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Nov 24, 2012

Help! I'm Just Starting #NaNoWriMo! (Emergency Tip Day 1)

"I'm late starting my NaNoWriMo novel!"

Only a crazy, masochistic writer would start NaNoWriMo in the last week of the month. 

I know. I've done that four years in a row!

Perhaps you find yourself in a similar position. Well, never fear! While I will continue my NaNoWriMo Tips for the month, I'll also show you how to SMOOSH the Tips into seven days! Wacky, huh?

As with my monthly tips, the basic idea is to plan first (four days) and write afterward (three days). Yes, that leaves only three days to write the beginning, middle and end of your novel...you'll need full days, don't expect to do this if all you have is two hours a day. But if you do have a full work day to devote, you can write a novel this fast.

Here it is in brief:

Planning
Day One: Refine Your  Idea - Brainstorm a Log Line and create a Beat Sheet
Day Two: Expand Your Idea - Deepen Your Characters and Spice up Your Plot
Day Three:  Outline Your Novel - Create a Scene by Scene Outline
Day Four: Outline Your Scenes - Scene Helper

Writing
Day Five: Draft Your Scenes - From Scene to Draft - First Third of Your Novel
Day Six: Keep Going on that Draft - Second Third of Your Novel 
Day Seven: Wow, you have a whole extra day to write, plenty of time - Third Third.

If the old time pulp fiction authors could write a novel in 3 days, so can you. Oh, right, they weren't on Twitter. Never mind...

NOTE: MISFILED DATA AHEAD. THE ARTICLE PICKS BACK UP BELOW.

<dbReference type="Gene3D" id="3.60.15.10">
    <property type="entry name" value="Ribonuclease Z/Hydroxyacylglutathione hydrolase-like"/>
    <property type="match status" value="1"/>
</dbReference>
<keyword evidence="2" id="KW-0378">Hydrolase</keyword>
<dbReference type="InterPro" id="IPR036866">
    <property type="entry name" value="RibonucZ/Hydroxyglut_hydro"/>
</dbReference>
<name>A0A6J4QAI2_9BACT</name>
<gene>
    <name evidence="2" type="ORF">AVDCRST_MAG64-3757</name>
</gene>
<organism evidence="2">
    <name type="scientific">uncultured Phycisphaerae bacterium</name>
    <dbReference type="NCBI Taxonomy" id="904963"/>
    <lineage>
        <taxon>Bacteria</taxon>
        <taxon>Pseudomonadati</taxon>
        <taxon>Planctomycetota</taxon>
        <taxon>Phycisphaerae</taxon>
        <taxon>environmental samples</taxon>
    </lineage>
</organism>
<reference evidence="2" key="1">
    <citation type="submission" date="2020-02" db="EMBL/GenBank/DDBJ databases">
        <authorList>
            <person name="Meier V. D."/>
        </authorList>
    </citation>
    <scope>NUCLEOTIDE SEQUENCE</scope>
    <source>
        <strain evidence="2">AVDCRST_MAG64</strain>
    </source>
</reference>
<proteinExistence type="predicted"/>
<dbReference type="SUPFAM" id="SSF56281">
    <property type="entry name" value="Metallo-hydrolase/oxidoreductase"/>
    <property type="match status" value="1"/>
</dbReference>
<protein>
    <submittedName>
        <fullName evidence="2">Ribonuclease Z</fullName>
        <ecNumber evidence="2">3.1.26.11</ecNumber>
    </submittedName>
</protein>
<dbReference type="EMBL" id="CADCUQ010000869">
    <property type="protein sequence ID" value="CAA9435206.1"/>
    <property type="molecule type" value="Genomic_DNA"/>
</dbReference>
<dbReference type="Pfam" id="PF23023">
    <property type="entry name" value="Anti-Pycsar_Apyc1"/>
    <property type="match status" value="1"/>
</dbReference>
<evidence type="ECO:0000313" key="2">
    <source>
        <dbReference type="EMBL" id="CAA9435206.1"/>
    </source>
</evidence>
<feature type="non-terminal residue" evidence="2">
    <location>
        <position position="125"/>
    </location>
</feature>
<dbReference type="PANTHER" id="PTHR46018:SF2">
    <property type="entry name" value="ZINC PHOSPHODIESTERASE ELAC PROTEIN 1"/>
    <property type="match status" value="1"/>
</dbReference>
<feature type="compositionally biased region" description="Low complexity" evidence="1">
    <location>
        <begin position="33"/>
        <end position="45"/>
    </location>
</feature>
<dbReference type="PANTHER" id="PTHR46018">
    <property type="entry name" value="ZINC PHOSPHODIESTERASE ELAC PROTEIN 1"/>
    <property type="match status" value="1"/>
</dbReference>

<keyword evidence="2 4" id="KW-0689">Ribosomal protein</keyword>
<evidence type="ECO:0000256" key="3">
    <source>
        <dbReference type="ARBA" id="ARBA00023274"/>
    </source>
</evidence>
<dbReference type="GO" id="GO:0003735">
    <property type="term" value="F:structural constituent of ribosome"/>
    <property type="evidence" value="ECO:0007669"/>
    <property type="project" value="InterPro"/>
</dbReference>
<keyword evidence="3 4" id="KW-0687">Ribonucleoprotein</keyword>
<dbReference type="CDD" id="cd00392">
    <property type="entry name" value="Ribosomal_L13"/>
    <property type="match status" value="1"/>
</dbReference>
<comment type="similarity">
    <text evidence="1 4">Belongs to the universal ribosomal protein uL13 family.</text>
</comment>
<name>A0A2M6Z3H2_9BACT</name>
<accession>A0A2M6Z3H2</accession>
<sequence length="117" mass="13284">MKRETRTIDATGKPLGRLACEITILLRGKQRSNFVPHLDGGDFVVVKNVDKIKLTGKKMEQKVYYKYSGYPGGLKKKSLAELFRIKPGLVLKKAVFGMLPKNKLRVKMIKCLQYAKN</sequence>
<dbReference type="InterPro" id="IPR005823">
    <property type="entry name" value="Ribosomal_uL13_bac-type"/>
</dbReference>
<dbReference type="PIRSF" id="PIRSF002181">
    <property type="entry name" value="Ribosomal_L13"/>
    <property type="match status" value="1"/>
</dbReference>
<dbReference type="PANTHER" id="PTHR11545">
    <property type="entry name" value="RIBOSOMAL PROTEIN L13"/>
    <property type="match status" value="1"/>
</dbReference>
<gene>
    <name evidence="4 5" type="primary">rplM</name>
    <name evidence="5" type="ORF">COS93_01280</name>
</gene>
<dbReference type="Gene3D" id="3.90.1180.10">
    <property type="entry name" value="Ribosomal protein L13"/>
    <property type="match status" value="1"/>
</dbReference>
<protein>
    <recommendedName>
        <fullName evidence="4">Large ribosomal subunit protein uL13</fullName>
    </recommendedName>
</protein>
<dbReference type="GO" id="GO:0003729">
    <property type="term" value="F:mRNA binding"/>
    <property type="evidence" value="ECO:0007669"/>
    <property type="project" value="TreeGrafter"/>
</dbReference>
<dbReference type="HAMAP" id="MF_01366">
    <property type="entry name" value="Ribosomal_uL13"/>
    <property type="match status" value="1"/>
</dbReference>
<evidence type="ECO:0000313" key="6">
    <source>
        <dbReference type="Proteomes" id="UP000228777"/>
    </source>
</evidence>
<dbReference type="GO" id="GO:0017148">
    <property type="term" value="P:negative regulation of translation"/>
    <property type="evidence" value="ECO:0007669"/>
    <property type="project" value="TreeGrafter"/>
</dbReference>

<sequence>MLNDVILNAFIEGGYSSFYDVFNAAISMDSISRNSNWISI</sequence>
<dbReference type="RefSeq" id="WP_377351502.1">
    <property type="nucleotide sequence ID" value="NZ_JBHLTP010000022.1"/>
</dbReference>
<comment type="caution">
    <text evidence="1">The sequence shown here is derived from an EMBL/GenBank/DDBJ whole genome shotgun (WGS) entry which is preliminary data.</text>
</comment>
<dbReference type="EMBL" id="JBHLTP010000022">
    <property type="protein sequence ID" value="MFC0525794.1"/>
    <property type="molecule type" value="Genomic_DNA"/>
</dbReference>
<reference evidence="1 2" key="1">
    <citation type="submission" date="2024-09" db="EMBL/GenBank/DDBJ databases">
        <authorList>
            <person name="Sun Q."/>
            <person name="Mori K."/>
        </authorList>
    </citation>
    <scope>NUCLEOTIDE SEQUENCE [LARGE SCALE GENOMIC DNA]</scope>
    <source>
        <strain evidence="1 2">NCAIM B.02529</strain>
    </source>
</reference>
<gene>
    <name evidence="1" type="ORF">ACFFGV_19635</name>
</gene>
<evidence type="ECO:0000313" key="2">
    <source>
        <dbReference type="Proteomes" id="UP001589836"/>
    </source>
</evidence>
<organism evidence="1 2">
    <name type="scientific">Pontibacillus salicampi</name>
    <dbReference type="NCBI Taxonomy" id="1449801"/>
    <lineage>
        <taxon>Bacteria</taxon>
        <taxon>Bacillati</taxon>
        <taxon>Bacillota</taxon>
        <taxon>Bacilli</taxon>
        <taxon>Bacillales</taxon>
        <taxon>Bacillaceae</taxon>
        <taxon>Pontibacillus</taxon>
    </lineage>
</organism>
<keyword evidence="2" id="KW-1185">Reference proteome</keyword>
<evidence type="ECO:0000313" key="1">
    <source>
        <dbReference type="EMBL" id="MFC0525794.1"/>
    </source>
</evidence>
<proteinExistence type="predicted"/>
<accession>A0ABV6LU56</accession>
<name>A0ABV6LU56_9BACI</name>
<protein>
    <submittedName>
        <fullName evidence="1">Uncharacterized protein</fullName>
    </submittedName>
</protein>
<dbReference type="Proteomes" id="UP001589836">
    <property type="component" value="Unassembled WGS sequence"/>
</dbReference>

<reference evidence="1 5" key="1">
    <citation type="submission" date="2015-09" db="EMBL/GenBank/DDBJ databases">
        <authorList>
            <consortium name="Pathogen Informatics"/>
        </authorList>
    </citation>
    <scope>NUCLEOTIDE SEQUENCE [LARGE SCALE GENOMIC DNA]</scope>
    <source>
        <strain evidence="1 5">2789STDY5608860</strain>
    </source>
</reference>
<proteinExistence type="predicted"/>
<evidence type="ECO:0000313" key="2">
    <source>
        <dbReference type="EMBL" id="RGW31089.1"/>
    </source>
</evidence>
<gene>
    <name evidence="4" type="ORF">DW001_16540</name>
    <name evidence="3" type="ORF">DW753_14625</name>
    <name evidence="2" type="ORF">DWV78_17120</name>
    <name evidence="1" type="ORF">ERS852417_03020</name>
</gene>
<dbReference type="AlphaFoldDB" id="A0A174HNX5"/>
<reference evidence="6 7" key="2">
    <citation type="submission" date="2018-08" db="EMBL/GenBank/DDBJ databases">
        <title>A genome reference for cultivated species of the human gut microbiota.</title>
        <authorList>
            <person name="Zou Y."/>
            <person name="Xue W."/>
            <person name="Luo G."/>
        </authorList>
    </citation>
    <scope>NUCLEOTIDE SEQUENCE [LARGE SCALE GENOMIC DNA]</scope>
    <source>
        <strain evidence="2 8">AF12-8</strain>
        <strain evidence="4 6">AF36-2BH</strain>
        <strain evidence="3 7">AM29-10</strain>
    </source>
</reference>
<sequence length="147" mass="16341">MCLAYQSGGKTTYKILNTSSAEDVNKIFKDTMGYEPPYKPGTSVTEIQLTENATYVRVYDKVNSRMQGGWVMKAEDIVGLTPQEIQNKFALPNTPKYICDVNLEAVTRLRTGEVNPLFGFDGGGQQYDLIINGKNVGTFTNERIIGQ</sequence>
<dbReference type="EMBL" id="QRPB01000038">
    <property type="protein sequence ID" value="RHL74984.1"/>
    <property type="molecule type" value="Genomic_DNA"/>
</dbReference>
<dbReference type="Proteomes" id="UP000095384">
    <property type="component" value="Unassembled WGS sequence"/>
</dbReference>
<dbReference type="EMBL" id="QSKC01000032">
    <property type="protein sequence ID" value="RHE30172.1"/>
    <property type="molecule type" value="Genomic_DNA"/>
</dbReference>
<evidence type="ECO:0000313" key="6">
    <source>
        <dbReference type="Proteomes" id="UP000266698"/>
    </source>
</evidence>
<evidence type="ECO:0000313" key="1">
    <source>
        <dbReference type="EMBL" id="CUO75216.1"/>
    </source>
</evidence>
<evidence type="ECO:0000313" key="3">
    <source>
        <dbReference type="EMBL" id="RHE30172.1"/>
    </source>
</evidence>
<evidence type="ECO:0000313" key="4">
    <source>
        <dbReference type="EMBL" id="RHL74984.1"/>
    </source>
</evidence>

Day One: Refine your idea.

Step One: Create a Log Line
Step Two: Write a Blurb
Step Three: Make a Beat Sheet

Step One: Create a Log Line

By the end of the first day, you'll want to have a beat sheet for your novel. That means you need to brainstorm, research and create a story arc for your novel all in one day. A good way to see if you have a strong initial idea is to start with your log line. A log line is the one line description of your book that captures the "high concept" inherent in your novel... or low concept, if its that kind of novel.

Let's assume you have some sort of vague idea. You need to tighten that up into the two essential elements of story: a person with a problem. Until you have a person and that person has a problem, there's no story, no novel.

Take your vague idea and start brainstorming related ideas. Here's a simple Three Step Guide to Brainstorming Online:

1. Make word associations about your idea until you have at least twenty related words. Pick the three most interesting ones.

2. Google each of those words separately and together. Scan the results for cool stuff that inspires you further.

3. Ask What If...? questions. 

Repeat as needed until you have a character with a problem. Then write down a one or two line summary of that person and problem. Refine the wording until it makes a catchy and succinct a log line.

Example: 

My vague idea: A holiday paranormal / urban fantasy story, like my October Knight story, that revolves around September.

My brainstorming words: September, Back to School, Ghost Hunter

My one or two line summary: Clare is a ghost-hunter, but when she starts at a new school, a ghost manages to throw her out of her own body and take it over. Now Clare is the ghost, and the one being hunted.

My log line: When a ghost-hunter becomes a ghost, she must get her body back from an evil spirit or remain that way for eternity.

Step Two: Write a Blurb

You'll probably have an idea for a blurb, or paragraph long summary, at the same time as you think of your log line. In fact, you might find it easier to write a paragraph than a one-liner. Write it down now. The blurb can be like one you'd read on the back of a book (not giving away the ending), or include the "spoiler" (ending).